Some examples of maintenance projects include:

  • ??Everglades National Park (Florida) – Showers, campgrounds and lodges that were destroyed during a hurricane more than a decade ago remain broken. Total Everglades maintenance backlog cost, more than $90 million.
  • Indiana Dunes National Lakeshore (Indiana) – Earlier this month, an observation deck overlooking Lake Michigan crumbled and fell to the ground after years of erosion. Total Indiana Dunes maintenance backlog cost, more than $26 million.
  • Grand Canyon National Park (Arizona) – A pipeline, and the only infrastructure to deliver water to the South Rim Village of 19,634 people daily for drinking, cooking and firefighting, breaks several times a year putting the well-being of the community including park lodges, visitor centers, homes, and Grand Canyon hikers at risk. Total Grand Canyon maintenance backlog cost, more than $329 million.
  • ??Statue of Liberty National Monument (NY/NJ) – $34.45 million is needed to stabilize the Ellis Island Seawall, which protects Ellis Island from erosion of wave action. $3.77 million is also needed to rehabilitate the Fire-Life-Safety System in the Main Immigration Building, where 2.2 million annual visitors start and end their visit to the island. Total Statue of Liberty National Monument maintenance backlog cost, more than $166 million.

While National Parks have enjoyed historic visitation over the past few years, many Americans have never been to a NPS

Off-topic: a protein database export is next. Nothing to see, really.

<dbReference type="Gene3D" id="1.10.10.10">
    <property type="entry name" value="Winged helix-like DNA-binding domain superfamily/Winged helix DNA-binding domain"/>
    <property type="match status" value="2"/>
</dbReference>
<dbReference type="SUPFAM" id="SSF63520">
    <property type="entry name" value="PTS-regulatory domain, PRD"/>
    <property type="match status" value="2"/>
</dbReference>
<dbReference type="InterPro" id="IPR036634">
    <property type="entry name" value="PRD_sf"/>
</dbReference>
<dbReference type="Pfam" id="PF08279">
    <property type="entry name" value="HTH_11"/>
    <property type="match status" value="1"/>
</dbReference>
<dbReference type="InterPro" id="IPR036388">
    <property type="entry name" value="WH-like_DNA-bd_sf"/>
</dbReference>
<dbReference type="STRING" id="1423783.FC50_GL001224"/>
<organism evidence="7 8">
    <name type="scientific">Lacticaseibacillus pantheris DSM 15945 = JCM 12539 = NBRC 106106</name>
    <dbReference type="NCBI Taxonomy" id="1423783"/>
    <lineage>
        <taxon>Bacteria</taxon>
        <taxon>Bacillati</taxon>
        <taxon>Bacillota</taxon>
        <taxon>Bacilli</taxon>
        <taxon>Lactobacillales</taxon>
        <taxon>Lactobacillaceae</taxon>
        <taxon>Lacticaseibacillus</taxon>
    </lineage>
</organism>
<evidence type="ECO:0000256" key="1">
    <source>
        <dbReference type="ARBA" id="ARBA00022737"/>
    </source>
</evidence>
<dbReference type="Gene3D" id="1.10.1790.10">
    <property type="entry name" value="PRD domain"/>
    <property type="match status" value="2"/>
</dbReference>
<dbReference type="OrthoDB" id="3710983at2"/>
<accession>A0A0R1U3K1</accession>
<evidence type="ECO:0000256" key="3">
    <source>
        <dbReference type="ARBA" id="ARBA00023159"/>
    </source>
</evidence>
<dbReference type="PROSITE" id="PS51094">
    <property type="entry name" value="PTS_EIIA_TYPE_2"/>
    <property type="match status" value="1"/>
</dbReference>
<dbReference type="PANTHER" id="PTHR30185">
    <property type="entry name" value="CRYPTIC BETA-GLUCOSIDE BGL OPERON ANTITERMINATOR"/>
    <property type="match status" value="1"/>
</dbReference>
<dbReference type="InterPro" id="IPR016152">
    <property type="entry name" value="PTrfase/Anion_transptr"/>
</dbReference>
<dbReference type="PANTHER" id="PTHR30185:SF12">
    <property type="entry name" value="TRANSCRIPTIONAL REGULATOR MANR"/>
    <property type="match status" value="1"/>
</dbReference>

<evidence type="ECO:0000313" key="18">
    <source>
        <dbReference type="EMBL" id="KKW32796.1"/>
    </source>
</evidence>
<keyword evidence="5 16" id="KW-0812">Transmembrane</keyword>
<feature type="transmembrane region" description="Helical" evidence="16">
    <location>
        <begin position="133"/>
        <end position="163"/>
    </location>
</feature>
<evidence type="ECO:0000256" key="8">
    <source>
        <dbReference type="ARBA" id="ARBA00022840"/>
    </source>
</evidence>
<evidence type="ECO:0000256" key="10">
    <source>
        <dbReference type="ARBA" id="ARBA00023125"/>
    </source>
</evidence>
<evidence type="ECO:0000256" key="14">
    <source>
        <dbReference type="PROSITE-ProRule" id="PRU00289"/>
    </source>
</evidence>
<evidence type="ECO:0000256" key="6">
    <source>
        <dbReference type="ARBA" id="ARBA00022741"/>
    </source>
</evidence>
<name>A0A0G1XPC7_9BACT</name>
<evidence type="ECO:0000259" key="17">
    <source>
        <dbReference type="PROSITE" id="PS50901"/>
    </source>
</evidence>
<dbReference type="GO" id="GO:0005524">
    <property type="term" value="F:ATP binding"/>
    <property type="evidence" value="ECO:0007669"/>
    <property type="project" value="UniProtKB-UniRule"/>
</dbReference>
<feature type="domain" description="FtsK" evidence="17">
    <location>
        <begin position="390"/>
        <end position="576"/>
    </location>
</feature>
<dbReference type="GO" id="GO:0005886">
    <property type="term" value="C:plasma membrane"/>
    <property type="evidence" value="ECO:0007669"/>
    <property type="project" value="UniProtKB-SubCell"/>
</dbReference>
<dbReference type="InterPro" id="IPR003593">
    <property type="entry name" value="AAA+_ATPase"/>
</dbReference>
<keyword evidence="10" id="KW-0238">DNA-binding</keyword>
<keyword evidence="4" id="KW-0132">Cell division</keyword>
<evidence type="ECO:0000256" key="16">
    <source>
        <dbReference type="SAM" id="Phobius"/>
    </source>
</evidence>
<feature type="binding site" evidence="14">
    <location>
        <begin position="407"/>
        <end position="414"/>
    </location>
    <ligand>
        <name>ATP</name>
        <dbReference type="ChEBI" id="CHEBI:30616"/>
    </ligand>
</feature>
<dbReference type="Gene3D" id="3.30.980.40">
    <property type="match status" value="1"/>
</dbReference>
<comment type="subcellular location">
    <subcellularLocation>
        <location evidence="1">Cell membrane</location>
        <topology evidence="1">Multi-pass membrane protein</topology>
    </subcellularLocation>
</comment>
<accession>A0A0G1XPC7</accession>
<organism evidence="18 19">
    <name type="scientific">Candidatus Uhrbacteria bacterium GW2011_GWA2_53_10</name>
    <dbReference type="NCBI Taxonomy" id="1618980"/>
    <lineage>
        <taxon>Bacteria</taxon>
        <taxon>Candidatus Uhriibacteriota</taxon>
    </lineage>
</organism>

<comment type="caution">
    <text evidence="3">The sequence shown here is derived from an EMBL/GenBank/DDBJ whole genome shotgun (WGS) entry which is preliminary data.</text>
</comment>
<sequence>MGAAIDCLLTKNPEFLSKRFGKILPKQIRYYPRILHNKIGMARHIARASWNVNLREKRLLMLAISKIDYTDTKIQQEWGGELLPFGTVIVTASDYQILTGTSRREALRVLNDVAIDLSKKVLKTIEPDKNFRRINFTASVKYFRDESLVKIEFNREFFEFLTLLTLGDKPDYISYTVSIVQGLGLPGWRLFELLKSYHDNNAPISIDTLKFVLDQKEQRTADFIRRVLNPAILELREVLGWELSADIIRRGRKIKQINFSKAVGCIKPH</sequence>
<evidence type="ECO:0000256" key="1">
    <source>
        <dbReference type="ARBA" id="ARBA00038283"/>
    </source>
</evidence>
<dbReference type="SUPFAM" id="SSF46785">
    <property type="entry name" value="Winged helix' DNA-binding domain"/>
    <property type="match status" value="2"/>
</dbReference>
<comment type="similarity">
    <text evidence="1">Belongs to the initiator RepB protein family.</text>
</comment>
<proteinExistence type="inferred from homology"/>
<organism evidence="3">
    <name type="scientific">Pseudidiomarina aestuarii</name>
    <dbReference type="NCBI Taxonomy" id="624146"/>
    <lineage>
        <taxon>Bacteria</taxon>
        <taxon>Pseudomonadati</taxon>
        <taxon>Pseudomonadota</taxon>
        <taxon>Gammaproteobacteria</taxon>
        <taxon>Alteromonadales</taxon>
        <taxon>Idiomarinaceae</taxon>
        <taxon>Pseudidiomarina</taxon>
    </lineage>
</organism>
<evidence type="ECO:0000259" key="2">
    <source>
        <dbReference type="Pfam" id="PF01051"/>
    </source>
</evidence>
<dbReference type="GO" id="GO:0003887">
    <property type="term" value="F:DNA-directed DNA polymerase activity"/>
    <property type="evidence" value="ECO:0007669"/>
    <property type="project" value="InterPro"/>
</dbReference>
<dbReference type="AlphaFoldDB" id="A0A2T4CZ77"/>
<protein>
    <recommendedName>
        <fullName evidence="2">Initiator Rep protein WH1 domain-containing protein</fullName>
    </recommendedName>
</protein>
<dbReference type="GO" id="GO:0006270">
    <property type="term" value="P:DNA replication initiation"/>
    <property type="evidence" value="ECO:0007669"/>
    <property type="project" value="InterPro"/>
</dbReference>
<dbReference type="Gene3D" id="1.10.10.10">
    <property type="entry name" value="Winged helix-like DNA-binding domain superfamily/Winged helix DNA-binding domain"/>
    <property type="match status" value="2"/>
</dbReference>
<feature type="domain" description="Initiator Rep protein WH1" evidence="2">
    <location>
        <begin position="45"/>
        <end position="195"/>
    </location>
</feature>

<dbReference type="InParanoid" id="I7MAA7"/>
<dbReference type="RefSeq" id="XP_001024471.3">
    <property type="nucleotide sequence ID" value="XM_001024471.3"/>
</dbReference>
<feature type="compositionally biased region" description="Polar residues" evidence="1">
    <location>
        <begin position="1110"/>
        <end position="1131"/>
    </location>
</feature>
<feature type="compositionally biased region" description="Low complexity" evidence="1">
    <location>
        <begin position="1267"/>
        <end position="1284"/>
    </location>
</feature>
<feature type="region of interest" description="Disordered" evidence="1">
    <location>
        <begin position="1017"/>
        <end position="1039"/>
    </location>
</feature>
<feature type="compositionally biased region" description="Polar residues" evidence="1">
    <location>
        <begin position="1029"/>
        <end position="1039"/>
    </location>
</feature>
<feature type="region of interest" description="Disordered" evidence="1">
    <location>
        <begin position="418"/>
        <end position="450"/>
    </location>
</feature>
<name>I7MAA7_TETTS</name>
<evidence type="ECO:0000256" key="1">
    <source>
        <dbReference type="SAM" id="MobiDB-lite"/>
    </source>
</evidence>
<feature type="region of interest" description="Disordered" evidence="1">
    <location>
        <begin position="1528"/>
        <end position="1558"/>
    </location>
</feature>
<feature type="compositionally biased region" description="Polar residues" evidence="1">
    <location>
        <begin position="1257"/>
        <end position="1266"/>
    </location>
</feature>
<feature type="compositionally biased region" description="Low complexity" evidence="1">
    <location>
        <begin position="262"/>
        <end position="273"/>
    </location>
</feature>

site and are unfamiliar with what infrastructure they hold. Here’s a quick look at National Park Service infrastructure across the board:

  • More than 5,500 miles of paved roads
  • More than 1,700 bridges and tunnels
  • More than 17,000 miles of trails
  • More than 1,300 campgrounds
  • More than 24,000 buildings including more than 500 visitor centers, 425 park lodges and hotel buildings, 3,870 housing units and more than 3,700 bathrooms
  • More than 1,000 miles of water pipelines
  • More than 1,500 water systems
  • More than 1,800 wastewater systems
  • More than 500 electrical systems
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Committee Begins Effort to Restore Public Lands with Review of Federal Maintenance Backlog

Press Release from the House Committee on Energy and Natural Resources:

WASHINGTON, D.C., March 6, 2018 –

Today, the House Committee on Natural Resources held the first in a series of hearings to address the maintenance backlog of the Department of the Interior (DOI).

Today, DOI manages more than 500 million acres of land in the U.S. and has a total of $16 billion worth of deferred maintenance, with almost half owned by the National Park Service (NPS).